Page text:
I was really tempted to try to pet their fuzzy backsides, but contented myself with taking pictures instead.

The seven 'Spring Snow' crabapples that attract all these bumbles are growing nicely. This photo shows how big the crown was on one tree last year - at least double what it was when we planted it 3 1/2 years before.

Have I ever mentioned that I can see parts of 63 other houses from different areas of my backyard? Yeah, I can't wait for these trees to fill in the perimeter so we can enjoy the garden without feeling like we have an audience.

My kids sing a song about popcorn popping on the apricot tree. It could certainly be changed to popcorn on the crabapple tree, eh? Only five more months until the flowers show up again.

December 7, 2011

'Green Jewel' Coneflower (Echinacea)

Green flowers are so cool. Here are a few pictures of 'Green Jewel' coneflower from my summer garden. This plant would be larger if it was growing in full sun, but it's doing OK in partial shade. Despite the less than perfect conditions, it hasn't needed staking to keep it upright.

This coneflower grows about 2' by 2' with 4" green, fragrant flowers in summer. Hardy in zones 4-8, it's drought tolerant and prefers full sun and well-drained soil.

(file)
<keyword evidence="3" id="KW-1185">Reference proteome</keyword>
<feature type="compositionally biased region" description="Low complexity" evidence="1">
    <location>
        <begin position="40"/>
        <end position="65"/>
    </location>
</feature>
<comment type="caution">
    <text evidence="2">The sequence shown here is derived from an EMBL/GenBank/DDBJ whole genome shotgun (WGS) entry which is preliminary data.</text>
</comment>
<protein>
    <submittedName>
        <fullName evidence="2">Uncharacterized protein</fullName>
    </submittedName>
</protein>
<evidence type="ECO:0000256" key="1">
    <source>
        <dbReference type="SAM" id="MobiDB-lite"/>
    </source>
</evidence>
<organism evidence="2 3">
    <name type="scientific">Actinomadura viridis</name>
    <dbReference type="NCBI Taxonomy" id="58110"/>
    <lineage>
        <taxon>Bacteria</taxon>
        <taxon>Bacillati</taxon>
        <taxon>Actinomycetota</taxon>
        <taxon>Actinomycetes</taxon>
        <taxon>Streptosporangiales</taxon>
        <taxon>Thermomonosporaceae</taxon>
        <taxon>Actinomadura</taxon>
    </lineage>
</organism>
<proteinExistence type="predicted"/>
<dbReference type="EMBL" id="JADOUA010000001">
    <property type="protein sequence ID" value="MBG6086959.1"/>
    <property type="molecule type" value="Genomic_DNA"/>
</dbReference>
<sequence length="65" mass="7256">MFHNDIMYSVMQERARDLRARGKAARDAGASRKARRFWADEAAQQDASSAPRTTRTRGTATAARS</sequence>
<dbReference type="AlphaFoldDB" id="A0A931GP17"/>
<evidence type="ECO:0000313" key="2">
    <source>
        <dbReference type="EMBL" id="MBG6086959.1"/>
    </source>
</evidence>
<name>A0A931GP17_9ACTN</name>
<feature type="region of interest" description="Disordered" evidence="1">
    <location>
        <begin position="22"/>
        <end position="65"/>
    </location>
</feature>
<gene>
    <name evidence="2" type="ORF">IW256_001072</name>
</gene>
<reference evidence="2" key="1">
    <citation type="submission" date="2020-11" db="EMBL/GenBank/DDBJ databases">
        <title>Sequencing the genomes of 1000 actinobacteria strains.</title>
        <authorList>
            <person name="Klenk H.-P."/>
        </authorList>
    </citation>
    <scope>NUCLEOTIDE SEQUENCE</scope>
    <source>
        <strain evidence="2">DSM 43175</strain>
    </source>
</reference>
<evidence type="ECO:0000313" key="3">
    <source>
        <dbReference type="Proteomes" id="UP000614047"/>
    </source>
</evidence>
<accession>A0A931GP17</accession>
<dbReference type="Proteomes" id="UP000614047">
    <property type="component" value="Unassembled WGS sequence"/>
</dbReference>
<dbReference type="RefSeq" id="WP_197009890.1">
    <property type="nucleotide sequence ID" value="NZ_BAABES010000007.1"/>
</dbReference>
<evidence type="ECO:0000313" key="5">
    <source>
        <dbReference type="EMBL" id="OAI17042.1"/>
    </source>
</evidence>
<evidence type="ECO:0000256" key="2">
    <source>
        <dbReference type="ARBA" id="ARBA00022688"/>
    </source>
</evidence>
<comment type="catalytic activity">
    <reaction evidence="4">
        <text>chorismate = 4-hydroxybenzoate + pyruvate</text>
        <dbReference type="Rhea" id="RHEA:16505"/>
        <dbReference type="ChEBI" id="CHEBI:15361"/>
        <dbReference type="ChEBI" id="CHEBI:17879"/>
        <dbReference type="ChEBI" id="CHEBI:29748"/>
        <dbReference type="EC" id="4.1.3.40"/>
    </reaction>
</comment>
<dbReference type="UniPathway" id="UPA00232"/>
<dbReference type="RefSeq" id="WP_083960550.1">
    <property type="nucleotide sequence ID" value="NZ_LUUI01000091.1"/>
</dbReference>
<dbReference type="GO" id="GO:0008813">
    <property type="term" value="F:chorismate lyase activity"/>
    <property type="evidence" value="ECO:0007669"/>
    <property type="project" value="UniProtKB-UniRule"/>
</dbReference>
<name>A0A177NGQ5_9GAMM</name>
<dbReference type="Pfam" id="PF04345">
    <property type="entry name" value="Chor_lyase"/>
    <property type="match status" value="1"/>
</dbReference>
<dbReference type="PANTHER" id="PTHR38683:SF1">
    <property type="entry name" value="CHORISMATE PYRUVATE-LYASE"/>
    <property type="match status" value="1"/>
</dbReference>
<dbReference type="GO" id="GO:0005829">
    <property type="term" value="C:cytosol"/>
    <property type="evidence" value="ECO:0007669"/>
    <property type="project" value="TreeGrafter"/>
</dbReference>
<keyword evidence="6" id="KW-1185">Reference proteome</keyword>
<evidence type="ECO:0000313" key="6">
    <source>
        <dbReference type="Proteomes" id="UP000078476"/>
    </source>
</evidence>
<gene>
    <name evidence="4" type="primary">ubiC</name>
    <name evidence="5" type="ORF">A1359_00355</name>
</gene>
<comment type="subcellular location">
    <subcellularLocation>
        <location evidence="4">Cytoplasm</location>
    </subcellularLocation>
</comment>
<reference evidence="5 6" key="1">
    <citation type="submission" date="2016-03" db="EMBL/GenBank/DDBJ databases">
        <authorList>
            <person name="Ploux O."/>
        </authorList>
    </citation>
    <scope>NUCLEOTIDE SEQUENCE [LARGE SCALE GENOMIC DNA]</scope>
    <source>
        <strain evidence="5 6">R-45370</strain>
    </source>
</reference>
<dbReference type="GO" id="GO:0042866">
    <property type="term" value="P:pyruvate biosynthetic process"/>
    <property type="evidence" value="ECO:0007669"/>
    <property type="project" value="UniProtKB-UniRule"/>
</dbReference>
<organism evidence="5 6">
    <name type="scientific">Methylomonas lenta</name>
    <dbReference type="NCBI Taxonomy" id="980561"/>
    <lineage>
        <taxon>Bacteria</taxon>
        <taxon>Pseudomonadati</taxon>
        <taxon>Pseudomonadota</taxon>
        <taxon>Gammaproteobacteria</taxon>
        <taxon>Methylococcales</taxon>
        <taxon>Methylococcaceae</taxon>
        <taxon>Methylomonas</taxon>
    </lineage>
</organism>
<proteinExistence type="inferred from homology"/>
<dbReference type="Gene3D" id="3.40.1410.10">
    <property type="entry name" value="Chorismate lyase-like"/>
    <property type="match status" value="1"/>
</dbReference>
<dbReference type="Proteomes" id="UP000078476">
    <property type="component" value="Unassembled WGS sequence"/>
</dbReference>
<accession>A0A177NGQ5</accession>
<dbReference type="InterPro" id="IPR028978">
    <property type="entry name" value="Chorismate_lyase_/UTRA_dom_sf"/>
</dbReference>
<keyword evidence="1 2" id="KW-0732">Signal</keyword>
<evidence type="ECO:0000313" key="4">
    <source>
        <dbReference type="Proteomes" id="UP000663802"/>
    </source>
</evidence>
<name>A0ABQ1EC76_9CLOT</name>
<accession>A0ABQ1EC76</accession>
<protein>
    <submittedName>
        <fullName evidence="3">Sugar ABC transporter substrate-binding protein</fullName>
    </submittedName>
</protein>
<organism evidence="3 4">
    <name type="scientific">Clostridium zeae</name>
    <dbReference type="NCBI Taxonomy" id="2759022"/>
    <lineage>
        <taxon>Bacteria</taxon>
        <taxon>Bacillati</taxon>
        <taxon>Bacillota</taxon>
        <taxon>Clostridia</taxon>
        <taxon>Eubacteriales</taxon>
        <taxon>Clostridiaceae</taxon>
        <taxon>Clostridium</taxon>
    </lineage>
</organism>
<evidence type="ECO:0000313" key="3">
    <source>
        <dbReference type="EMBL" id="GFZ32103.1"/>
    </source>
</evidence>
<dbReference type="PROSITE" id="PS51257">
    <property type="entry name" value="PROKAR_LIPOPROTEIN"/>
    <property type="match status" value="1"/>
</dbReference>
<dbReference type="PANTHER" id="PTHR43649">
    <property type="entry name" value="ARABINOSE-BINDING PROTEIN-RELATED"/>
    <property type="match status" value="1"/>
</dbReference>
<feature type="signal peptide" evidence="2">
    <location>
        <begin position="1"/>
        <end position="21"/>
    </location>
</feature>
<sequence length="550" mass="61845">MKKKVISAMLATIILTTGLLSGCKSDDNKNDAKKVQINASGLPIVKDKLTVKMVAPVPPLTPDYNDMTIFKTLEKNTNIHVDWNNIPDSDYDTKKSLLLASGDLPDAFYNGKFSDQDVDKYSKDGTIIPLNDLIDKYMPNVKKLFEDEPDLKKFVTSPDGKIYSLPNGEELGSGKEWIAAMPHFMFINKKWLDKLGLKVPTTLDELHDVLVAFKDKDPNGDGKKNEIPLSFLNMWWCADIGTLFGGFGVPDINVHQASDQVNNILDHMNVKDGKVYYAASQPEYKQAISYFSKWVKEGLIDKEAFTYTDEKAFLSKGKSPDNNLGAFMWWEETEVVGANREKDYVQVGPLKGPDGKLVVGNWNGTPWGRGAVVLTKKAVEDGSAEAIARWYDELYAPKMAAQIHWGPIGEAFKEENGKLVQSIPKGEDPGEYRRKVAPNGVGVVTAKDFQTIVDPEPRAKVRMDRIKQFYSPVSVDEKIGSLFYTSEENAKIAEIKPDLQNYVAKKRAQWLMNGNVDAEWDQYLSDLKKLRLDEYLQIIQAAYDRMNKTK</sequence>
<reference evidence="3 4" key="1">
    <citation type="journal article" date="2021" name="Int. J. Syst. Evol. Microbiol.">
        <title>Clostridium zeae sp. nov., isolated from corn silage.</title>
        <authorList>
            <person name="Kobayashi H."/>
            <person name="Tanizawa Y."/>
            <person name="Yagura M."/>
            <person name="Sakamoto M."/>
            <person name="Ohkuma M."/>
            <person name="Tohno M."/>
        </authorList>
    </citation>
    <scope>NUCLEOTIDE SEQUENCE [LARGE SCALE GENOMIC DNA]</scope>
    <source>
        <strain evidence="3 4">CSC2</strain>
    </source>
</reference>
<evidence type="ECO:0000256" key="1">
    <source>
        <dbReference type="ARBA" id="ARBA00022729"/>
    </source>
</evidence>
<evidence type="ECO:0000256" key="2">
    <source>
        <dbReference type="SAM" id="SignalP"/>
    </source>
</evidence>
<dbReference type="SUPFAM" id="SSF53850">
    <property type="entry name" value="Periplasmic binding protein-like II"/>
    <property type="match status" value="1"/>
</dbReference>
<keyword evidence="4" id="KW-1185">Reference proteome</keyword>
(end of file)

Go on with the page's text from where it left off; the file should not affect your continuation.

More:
I've been neglecting this blog lately and will probably continue to do so until after the holidays are over. Then I'll get back to a post each week. One project that's keeping me busy is brainstorming ideas for the annual beds and pots at our church's nearby temple. In my own yard I've been too busy thinking about and buying trees, shrubs and perennials to spend much time or money on annuals, so it's fun to get to work with them for the temple.

November 17, 2011

Autumn Crocus

It snowed last week, not enough to stick, but we've had a bit more snow several times since then. Welcome to another long winter in Spokane! These photos show the last flowers left blooming in my garden - Crocus speciosus, also known as Autumn crocus.

Last year I planted a bunch of Crocus speciosus, and this year added C. speciosus 'Oxonian', which is a deeper lavender than the species. Both types fade over time.

The first two photos showed 'Oxonian', and the one above is plain C. speciosus. I love the light in these photos, taken late in the day.